The journey to Punakha from Thimphu via. Dochula Pass is must if you would like to experience the architecture, culture, and tradition of the Kingdom of Bhutan. Punakha, the ancient capital of Bhutan, hosted the grand royal wedding ceremony of the reigning king of Bhutan, His Majesty Jigme Namgyel Wangchuck and Queen Jetson Pema, on 13th Oct 2011 and it still serves the winter capital due to more promising climate.
This tiny and sleepy-eyed Bhutanese city is wherever time slows down and is free from hustle-bustle of any town in outside world. Harmony and sublimity are truly synonymous to this small hamlet in the heart of the Himalayan Kingdom.
After 2 nights stay and sightseeing at Thimphu, we left for Punakha early morning at about 9:00 am. Punakha, the previous capital of Kingdom of Bhutan, is a cultural hotspot of the Himalayan Kingdom and is located at about 75 km north-east of the current capital, Thimphu. Our exclusive guide cum driver Prakash Lama reached at our hotel before 9 am. After a heavy breakfast, we left Thimphu.
There was a slight drizzle when we left our hotel. The sky was cloudy. This was not expected as the skies in October were generally clear. Going by the Prakash’s (our driver cum guide) experience, we would miss the views of the eastern Himalayan peaks that otherwise were clearly visible from Dochula Pass that’s at 10,000 feet.
The distance between Thimphu to Dochula Pass is approximately 30 km. It will take 1 hr to 1.5 hrs to reach there. From Thimphu, the route to the east leaves the road to Paro and loops back over itself to become the east-west National Highway. The route climbs through apple orchards and forests of blue pine to the village of Hongtsho (2890m), where an immigration checkpoint controls all access to eastern Bhutan. Prakash presented our restricted-area travel permit in the immigration office. We got a chance to wrangle for walnuts, apples and dried cheese with the roadside vendors.
The road climbs to the Dochu La (3140m), marked by a large collection of prayer flags and an impressive collection of 108 chortens. On a transparent day, the pass offers a panoramic view of the Bhutan Himalaya. The collection of chortens was inbuilt 2005 as atonement for the loss of life caused by the flushing out of Assamese militants in southern Kingdom of Bhutan. We brought our own prayer flags to add to the collection.
As we tend to get nearer to Dochula Pass, it had begun to snow. We could see nothing beyond a few meters. The fog was all around. But then that’s the fun of travel… to expect the surprising. Many tourists stopped there for a hot drink at the Druk Wangyal Cafe, which offers espresso coffee and a warming Bukhari (traditional room heater). A landscape painting nearby labels the peaks on the horizon. Gangkhar Puensum (7541m) is the highest peak that is completely inside Bhutan; Kulha Gangri (7554m) is higher, but it is on the border with Tibet.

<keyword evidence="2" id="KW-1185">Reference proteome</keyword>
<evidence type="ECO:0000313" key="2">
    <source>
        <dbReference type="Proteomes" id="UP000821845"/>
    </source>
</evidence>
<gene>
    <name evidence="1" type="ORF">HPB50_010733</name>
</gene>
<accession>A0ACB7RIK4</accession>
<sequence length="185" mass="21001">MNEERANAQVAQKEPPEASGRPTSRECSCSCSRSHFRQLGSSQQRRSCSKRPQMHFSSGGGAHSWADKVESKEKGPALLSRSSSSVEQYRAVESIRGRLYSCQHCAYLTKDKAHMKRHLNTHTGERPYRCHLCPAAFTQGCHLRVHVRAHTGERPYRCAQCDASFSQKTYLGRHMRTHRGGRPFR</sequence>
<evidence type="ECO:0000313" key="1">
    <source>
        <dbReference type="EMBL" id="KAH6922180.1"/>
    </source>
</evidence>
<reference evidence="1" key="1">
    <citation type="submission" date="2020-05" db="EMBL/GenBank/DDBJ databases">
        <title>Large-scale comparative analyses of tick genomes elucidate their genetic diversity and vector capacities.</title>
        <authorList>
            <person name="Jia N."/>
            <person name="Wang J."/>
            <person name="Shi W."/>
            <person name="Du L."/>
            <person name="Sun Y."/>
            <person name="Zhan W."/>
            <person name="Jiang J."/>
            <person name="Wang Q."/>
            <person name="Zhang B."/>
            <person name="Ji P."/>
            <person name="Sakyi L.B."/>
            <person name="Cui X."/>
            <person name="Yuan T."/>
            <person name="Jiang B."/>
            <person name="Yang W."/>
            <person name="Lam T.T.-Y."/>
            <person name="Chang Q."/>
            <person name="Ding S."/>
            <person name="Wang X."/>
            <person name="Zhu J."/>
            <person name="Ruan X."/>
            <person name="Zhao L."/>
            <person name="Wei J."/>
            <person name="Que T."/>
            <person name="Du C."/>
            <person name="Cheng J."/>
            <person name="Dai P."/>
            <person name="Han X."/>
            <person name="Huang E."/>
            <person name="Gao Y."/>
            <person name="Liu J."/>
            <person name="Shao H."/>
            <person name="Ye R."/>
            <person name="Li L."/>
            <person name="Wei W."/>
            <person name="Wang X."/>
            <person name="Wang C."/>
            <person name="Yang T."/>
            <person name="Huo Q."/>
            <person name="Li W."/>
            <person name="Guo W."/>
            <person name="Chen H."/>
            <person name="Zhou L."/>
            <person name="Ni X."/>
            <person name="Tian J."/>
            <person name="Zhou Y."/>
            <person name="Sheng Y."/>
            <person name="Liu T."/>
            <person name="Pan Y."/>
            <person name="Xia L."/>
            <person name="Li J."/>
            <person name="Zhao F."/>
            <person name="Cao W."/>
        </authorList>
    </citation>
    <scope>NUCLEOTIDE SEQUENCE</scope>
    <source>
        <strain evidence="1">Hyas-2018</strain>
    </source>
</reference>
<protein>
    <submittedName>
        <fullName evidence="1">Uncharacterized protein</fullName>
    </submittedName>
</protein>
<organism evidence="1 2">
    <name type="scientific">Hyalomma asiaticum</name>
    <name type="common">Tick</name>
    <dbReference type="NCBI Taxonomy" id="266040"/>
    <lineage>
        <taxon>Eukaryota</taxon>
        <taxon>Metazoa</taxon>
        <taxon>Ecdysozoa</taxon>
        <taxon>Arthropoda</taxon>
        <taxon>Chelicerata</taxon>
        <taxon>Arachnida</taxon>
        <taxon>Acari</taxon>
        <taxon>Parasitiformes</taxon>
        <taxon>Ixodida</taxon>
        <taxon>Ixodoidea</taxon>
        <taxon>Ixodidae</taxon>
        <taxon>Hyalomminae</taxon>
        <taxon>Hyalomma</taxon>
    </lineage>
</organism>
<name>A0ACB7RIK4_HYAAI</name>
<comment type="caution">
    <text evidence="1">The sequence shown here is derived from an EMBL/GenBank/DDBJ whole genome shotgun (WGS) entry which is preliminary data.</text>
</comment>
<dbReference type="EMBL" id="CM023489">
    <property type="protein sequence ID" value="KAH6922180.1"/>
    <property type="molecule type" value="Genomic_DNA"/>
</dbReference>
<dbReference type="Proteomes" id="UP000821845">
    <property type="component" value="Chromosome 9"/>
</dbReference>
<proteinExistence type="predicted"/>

The head-to-head Druk Wangyal Lhakhang is well worth a visit to view its cartoon-style modern murals. Images include the fourth king battling Indian rebels in the jungle, monks using a laptop, and a Druk Air plane, alongside a modern history of the kingdom. The hill above the chortens is covered in a lovely rhododendron forest, part of the 47-sq-km Royal Botanical Park. If you were here between mid-March and the end of April, it’s well worth taking some time to wander in the forest and take in the wonderful flowers. It is additionally a decent space for bird watching.
On the hill just below the pass is the Dochula Eco Retreat, where some groups spend overnight in October and November, when views are clearest.
The area near the pass is believed to be inhabited by numerous spirits, including a cannibal demons. Lama Drukpa Kunley, the ‘Divine Madman’, built Chimi Lhakhang in the Punakha valley to subdue these spirits and demons.
We spent near forty-five minutes on the road, taking pictures of snow-clad trees. Our descent began. As we went down, the landscape changed. Paddy fields submerged the region. In October that is that the season, the entire valley turns golden. For now, there were just brown patches.
From Dochula to Metshina it took 2 hours to cover approx. 40 km distance. The vegetation changes dramatically at the pass from oak, maple and blue pine to a moist mountain forest of rhododendron, alder, cypress, hemlock and fir. There is also a large growth of daphne, a bush whose bark is harvested for making traditional paper. The large white chorten a few kilometers below the pass was built because of the high incidence of accidents on this stretch of road. Monasteries soon start to appear on the surrounding hills; notably Dalay and Talo goembas. The road continues its descent, looping in and out of a side valley, to the road junction and petrol station at Metshina, where the road to Punakha branches left off the National Highway.
From Metshina it took 30 minutes to cover 10 km and to reach Punakha. Just under 2km from the junction and 6.5km from Metshina, is the dusty new town of Khuruthang. All of Punakha’s shops were relocated to this charmless concrete grid in 1999. There are several restaurants, local hotels, and a Saturday vegetable market. Our driver Prakash stopped here and took us to Yak Herder’s Camp Restaurant for lunch. It was clean and was managed by a single lady. Food was good, but the quantity was small as compared to the other restaurants we visited in Bhutan. What was the most amazing point was the scenic view of the river from the hotel.
By 5 PM we reached our hotel – Hotel Kingaling. The location offered a great view of the valley. Since it had been off-season, we were the only ones around tempting smart service! For details click below mentioned link-
Also read THIMPHU SIGHTSEEING
Last updated on 09.01.20